Rev Clementa Pinckney: South Carolina state senator feared dead in Charleston shooting

The pastor was a leading advocator for police body cameras

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The Independent US

The South Carolina state senator and prominent pastor Reverend Clementa Pinckney is feared dead in the mass shooting at an historic church in Charleston.

Police have declined to confirm the identity of any of the nine people who have died after gunfire broke out during a prayer meeting at the Mother Emanuel African Methodist Episcopal Church.

But according to the civil rights leader Reverend Al Sharpton, the pastor of the church Rev Pinckney was present at the meeting and among those killed, and Fox News quoted a South Carolina legislator as confirming the pastor was among the dead.

Todd Rutherford, the House minority leader in South Carolina, said Rev Pinckney and eight others had been killed in the attack, with police still searching for an unidentified white gunman.

“It is a devastating loss and that’s putting it mildly,” Reverend Joseph Darby, the presiding elder at Beaufort AME Church, told MSNBC. “He was an advocate for the people, he was a very caring and competent pastor, and he was a very brave man. Brave men sometimes die difficult deaths. He would’ve wanted to go out serving the people, it’s unfortunate that he’s gone.”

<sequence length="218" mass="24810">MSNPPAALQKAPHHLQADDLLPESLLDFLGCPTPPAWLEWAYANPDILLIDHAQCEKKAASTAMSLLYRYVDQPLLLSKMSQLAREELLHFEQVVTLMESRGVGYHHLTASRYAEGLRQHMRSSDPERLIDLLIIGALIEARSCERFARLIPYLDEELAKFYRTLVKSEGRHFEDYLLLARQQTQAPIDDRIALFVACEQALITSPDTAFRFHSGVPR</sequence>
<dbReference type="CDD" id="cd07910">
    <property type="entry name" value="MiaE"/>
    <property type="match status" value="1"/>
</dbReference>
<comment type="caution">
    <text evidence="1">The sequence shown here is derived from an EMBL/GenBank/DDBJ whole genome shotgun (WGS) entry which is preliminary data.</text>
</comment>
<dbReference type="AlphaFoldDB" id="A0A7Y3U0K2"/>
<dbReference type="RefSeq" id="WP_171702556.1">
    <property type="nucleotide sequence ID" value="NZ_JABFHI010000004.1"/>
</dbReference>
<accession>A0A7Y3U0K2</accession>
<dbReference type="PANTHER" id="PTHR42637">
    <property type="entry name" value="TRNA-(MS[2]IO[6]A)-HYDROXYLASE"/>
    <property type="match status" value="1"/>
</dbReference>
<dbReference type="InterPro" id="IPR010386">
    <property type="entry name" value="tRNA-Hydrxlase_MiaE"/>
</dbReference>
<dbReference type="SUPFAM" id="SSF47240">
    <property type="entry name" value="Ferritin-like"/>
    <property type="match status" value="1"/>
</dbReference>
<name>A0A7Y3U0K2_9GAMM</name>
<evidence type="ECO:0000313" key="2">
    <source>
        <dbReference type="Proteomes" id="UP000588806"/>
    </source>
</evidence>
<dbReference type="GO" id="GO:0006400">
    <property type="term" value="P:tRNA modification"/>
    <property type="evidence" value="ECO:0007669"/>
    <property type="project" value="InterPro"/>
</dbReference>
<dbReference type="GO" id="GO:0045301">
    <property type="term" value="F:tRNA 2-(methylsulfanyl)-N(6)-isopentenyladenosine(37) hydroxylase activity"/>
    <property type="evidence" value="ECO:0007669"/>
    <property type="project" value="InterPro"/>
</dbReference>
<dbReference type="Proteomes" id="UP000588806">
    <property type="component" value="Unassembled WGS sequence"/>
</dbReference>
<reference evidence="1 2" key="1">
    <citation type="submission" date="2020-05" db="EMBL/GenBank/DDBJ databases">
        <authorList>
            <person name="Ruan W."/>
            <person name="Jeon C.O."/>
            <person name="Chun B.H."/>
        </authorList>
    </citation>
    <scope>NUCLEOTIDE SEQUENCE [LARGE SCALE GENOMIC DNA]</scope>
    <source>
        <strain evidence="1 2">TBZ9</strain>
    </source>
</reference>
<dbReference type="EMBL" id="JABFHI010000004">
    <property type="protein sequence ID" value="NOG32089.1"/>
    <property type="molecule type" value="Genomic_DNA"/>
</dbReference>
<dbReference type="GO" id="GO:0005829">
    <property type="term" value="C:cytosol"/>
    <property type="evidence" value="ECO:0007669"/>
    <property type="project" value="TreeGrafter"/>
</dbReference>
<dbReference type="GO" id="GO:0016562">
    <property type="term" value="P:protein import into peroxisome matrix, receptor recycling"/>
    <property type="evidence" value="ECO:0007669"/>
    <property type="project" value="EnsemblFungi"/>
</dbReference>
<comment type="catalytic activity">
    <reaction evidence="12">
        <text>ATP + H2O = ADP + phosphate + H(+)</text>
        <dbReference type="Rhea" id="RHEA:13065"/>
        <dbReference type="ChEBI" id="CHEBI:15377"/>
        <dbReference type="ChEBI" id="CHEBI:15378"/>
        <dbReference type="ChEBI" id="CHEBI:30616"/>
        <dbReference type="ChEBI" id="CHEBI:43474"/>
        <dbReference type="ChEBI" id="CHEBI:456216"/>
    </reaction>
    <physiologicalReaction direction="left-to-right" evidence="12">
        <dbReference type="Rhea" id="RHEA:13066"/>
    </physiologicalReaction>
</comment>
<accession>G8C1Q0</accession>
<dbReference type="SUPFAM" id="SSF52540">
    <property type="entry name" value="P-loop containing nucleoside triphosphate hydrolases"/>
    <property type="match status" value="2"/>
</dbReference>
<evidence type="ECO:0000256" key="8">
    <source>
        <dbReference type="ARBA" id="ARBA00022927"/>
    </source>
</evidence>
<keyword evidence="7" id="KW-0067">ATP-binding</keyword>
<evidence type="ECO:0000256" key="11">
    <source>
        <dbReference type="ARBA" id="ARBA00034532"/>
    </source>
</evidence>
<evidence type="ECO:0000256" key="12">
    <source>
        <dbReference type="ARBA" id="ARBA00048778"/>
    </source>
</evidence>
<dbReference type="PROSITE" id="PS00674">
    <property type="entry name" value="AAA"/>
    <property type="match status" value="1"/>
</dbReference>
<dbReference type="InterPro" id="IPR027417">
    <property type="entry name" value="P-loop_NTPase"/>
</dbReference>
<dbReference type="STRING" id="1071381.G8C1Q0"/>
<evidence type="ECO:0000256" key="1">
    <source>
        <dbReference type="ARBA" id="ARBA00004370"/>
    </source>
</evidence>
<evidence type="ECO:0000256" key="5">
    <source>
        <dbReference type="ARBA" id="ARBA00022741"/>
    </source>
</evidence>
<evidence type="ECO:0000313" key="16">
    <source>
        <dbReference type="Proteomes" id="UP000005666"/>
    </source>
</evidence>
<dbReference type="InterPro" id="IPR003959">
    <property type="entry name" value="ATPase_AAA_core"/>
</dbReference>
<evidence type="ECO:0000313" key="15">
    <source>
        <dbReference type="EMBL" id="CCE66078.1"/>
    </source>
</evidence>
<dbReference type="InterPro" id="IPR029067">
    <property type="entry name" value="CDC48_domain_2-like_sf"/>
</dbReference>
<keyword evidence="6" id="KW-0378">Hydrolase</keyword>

Read more: Charleston shooting live updates

Rev Pinckney, 41, was the youngest African American ever elected to the South Carolina state legislature when he was made a representative in 1996, at the age of 23.

He was named by Ebony Magazine as one of the African American community’s 30 leaders of the future, and elected to the state senate in 2000.

Coming from a family of pastors, Rev Pinckney reportedly started preaching at the age of 13. He was named a pastor at 18, and was appointed to Emanuel AME Church in Charleston in 2010.

According to local media reports from the time, Rev Pinckney attended a vigil in North Charleston in the aftermath of the shooting of Walter Scott, where he was joined by Rev Sharpton.

Rev Pinckney led calls for mandatory police body cameras, and rallied the public to show their support.

"I think that if my colleagues will be moved by the fact that other people are moved by the need for body cameras, and also that there will be persons that will give testimony as to why body cameras are important,” he said.

“Body cameras help to record what happens. It may not be the golden ticket, the golden egg, the end-all-fix-all, but it helps to paint a picture of what happens during a police stop."